3 Utilities Stocks to Sell in May Before They Crash & Burn

Stocks to sell

The year 2023 was tumultuous year utilities stocks. Several companies faced significant challenges that led to their stocks being considered potential sells. As a result, investors may want to consider selling their shares in these companies. The reputational damage and potential legal liabilities could weigh heavily on their future performances. These utilities stocks to sell need to evacuate your portfolio before they crash.

Another factor that could lead to selling pressure in the utilities sector is the projected decline in electricity sales. These are expected to have fallen by 1.2% in 2023 due to milder weather conditions.

I think that these companies are great picks overall to create a defensive portfolio. However, some names should be avoided at all costs. Dividends aside, one can risk serious capital depreciation if one invests in the wrong companies.

So here are three utilities stocks to sell in May before they crash and burn.

Sempra Energy (SRE)

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Sempra Energy (NYSE:SRE) has significant exposure to the natural gas market, which is facing increasing regulatory scrutiny and potential declines in demand as the shift towards renewable energy continues.

In 2023, Sempra reported strong financial results, including an adjusted EPS of $4.61, slightly exceeding its guidance range. However, the future outlook is uncertain due to potential declines in natural gas demand and increased competition from renewable energy sources.

Moreover, the company’s heavy investments in natural gas and related infrastructure might become liabilities as the market dynamics shift. Sempra has announced a significant capital plan increase to $48 billion from 2024 to 2028, focusing on traditional energy projects. This strategic focus could expose the company to financial risks if regulatory changes accelerate the transition away from fossil fuels.

I think that SRE then has an unattractive risk profile. Natural gas is an alternative to thermal coal, but I feel that it’s a transitory energy source. Nuclear, solar, wind, and other renewable sources may have the best opportunities.

Energy Vault (NRGV)

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Energy Vault (NYSE:NRGV) focuses on energy storage solutions, but the company has not yet achieved profitability. Despite promising revenue growth, the high cost of deploying new technologies makes it a risky option.

In 2023, the company reported a significant revenue increase to $341.5 million, a 130% year-over-year growth, driven by successful deployments of its battery energy storage systems. Despite this growth, Energy Vault reported a net loss of $98.4 million for the year.

Financially, Energy Vault ended Q1 2024 with $136.8 million in cash and no debt, reflecting a strong liquidity position. However, the company’s cash and restricted cash significantly decreased from $35.6 million at the end of December 2023 to $1 million. Equity financing therefore could be on the table, which may dilute existing shareholders.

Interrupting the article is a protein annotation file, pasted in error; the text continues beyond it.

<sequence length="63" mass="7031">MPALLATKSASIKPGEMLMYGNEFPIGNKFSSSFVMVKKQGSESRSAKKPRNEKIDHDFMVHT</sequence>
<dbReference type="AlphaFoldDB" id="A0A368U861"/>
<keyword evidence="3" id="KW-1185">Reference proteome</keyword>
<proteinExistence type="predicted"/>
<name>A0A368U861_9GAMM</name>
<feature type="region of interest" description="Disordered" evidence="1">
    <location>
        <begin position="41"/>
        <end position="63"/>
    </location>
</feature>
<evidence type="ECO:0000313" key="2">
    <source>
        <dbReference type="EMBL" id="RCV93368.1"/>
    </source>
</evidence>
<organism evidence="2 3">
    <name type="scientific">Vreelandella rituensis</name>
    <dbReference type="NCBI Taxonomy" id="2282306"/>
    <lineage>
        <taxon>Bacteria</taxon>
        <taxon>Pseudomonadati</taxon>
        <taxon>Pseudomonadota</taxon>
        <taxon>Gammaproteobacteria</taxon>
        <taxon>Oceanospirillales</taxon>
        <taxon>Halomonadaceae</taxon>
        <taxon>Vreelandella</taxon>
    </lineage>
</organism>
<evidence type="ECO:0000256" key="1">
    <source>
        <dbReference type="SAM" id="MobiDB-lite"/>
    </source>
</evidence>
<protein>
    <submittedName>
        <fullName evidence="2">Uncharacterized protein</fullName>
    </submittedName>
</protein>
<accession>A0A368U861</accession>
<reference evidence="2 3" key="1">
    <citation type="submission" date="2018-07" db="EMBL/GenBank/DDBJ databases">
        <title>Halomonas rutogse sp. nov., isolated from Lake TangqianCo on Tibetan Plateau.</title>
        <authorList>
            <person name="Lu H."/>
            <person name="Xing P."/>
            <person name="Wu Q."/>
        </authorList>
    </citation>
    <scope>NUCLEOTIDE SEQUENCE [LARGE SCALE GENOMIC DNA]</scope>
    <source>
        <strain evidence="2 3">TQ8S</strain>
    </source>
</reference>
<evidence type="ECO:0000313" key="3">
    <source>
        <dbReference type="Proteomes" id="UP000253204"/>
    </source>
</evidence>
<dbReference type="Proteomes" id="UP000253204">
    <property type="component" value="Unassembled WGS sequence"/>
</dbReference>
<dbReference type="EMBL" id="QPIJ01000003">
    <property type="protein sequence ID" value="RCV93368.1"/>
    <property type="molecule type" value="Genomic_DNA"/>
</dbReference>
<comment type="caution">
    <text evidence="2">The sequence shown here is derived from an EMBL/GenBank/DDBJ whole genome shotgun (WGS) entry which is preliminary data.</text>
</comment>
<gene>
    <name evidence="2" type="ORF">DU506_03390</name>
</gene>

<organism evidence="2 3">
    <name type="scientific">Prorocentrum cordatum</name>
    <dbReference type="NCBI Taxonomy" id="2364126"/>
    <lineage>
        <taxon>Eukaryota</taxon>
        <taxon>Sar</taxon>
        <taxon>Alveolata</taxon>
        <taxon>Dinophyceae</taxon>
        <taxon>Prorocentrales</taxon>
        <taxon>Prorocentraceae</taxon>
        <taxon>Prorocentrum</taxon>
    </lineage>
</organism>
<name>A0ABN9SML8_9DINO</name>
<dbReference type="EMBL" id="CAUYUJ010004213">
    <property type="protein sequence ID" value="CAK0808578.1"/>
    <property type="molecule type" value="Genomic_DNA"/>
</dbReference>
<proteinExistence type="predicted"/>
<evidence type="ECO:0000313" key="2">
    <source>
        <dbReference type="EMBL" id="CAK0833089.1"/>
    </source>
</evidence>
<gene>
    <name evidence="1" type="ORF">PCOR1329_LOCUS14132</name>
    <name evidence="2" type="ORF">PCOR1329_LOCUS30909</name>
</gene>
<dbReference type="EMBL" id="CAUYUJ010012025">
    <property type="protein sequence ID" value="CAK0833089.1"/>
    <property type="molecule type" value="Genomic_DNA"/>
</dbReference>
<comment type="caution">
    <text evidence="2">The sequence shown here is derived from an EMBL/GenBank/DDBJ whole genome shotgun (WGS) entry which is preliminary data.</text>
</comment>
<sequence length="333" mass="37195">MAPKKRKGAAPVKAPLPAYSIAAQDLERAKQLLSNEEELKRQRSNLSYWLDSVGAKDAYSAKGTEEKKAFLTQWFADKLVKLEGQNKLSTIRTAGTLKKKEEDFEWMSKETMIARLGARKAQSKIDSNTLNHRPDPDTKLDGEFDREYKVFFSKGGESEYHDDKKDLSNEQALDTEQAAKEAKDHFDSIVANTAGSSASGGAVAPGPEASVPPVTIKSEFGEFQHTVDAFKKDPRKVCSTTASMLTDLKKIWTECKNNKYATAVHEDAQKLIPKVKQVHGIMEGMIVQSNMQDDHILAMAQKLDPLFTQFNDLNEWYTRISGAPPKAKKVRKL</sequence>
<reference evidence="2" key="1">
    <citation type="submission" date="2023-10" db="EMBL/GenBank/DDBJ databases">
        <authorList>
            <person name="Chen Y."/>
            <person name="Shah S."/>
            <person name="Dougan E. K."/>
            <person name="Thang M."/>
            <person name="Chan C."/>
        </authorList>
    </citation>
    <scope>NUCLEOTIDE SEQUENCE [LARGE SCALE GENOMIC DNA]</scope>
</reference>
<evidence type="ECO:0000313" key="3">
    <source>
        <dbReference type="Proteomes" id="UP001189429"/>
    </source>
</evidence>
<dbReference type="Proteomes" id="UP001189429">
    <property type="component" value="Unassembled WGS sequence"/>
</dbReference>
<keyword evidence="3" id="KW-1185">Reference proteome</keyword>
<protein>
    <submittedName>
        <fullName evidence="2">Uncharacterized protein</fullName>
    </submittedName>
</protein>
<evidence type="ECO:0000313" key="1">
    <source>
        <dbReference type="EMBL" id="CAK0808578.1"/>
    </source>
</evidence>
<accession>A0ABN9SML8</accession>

NRGV is also eying up investments in green hydrogen hybrid energy storage systems, but this could be seen as a foray into a speculative market, which throws more uncertainty on NRGV’s long-term fundamentals.

York Water (YORW)

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York Water (NYSE:YORW) is a traditionally stable stock, but its slow growth and dependence on regulatory rate increases for revenue may not be appealing in the current economic climate.

The revenue for Q1 2024 was $17.6 million, a 14% increase from Q1 2023, and net income was $4.33 million, up 19% year-over-year. While these figures exceed analyst expectations, the company’s growth prospects are limited. 

The company recently settled a rate case recognizing its $176 million investment to improve water and wastewater infrastructure. However, the dependence on regulatory approvals for rate increases adds an element of uncertainty and risk.

YORW offers little in the way of capital appreciation or dividends also. Over the last five years, its stock price has increased by only 10.26%, while its dividend has grown by a measly 4% year-over-year since 2017.

Remaining invested in YORW then comes with a high potential opportunity cost, which then makes it one of those utilities stocks to sell.

On the date of publication, Matthew Farley did not have (either directly or indirectly) any positions in the securities mentioned in this article. The opinions expressed are those of the writer, subject to the InvestorPlace.com Publishing Guidelines.

Matthew started writing coverage of the financial markets during the crypto boom of 2017 and was also a team member of several fintech startups. He then started writing about Australian and U.S. equities for various publications. His work has appeared in MarketBeat, FXStreet, Cryptoslate, Seeking Alpha, and the New Scientist magazine, among others.

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